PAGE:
“Maybe. What I can’t figure out is why she said it that way. Besides, I can’t imagine a single place my father would avoid looking. And he’s had all this time, too. Any ideas?”

“Uh, somewhere in the castle itself?” I offered with a shrug, grabbing a blood potion off the table and taking a swig.

Serana frowned and started to shake her head, then stopped. “Wait, that almost makes sense! There’s a courtyard in the castle. I used to help her tend a garden there. All the ingredients for our potions came from there. She used to say that my father couldn’t stand the place. Too . . . peaceful.”

“I imagine it’d be pretty risky, staying there somewhere, but. . . .”

“Oh, absolutely. But my mother’s not a coward. That is . . . I don’t think we’ll actually trip over her there, but it’s worth a look. There’s an unused inlet on the northern side of the island that was used by the previous owners to bring supplies to the castle. An old escape tunnel from the castle exits there. I think that’s our way in.”

“Sounds like a plan, then.”

Heartfire, 28th, 4E 201

We arrived at the castle’s excuse for a dock and Serana pointed off to the left. “We go that way, around the side.”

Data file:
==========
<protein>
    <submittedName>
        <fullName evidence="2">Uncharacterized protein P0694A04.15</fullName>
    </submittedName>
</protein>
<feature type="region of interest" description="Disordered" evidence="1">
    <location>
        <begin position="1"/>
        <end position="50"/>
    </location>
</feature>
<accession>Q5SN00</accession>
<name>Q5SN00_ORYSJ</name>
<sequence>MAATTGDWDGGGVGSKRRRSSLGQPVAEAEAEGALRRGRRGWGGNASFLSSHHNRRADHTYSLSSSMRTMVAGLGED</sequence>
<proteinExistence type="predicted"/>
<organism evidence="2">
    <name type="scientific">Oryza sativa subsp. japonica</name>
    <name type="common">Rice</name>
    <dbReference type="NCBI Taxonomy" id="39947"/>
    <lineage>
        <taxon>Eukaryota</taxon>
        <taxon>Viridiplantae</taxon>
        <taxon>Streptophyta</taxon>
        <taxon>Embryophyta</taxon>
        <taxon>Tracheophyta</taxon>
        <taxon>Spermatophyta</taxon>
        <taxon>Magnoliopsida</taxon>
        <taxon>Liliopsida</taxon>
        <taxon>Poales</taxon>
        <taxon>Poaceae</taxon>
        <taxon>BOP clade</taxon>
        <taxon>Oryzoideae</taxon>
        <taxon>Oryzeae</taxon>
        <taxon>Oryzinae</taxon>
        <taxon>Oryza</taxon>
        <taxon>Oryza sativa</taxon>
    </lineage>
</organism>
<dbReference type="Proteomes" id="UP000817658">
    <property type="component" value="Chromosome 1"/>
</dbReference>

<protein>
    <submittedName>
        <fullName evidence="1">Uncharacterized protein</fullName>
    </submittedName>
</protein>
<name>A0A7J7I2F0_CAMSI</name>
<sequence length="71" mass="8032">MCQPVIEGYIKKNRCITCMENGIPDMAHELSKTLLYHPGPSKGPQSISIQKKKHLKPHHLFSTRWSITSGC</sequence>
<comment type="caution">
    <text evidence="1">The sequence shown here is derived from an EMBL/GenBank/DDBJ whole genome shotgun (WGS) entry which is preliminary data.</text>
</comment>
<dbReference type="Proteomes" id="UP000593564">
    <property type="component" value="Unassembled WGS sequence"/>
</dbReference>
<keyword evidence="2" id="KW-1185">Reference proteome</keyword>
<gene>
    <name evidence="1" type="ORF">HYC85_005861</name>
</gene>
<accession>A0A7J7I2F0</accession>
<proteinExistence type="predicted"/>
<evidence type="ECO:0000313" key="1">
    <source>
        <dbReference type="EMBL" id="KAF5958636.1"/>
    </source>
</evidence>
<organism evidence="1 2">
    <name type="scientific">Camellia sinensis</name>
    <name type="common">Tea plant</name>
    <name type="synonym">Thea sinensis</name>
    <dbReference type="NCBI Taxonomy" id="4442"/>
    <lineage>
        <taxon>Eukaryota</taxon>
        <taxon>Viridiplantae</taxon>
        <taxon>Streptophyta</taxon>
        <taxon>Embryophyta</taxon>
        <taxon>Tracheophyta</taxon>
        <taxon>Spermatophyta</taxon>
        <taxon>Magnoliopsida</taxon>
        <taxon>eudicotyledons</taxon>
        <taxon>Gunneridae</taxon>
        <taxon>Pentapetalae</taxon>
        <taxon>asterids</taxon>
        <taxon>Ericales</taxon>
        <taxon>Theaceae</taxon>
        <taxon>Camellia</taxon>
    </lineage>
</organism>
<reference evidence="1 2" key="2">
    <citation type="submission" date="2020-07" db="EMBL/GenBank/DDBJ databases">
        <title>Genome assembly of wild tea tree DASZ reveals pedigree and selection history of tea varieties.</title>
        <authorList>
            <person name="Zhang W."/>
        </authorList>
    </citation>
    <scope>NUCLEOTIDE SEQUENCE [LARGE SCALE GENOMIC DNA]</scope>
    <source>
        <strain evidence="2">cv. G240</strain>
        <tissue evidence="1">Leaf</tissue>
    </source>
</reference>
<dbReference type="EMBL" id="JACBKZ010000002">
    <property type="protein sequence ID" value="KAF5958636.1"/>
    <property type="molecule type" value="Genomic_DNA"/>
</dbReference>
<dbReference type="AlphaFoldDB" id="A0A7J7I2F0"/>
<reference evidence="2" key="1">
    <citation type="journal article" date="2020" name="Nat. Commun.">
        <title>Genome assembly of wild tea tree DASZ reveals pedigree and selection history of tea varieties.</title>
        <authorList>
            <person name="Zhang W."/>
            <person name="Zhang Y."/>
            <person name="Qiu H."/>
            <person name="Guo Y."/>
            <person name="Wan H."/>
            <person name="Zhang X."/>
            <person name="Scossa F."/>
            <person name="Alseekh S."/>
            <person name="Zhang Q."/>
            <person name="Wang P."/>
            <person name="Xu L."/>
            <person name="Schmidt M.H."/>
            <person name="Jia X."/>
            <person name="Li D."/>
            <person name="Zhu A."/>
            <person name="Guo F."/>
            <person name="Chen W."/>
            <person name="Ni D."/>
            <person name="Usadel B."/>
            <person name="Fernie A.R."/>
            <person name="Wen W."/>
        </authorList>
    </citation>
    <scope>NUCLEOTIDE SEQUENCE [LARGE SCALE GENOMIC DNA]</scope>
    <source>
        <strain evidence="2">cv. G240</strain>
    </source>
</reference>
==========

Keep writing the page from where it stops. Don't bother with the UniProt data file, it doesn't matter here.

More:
So we did, and eventually came around to a dock area with a way inside, though we did have to shatter a few skeletons first. Inside she said, “The old water cistern. On some days, the smell would just—be glad you weren’t here then. Take a left up ahead. This is one of those weird double-barred security measures that my father put in when he got more paranoid. If we follow that path around we can find the other switch.”

I headed left through the archway, fried a skeleton, and followed the way around and through the bottom of the cistern. It was watery and full of piles and piles of bones. Up some stairs and through another door was a room choked with cobwebs and a spider, which we killed. I flipped the switch and we backtracked to the entrance. Another switch, in tandem with the first, caused a bridge to fall down and let us continue.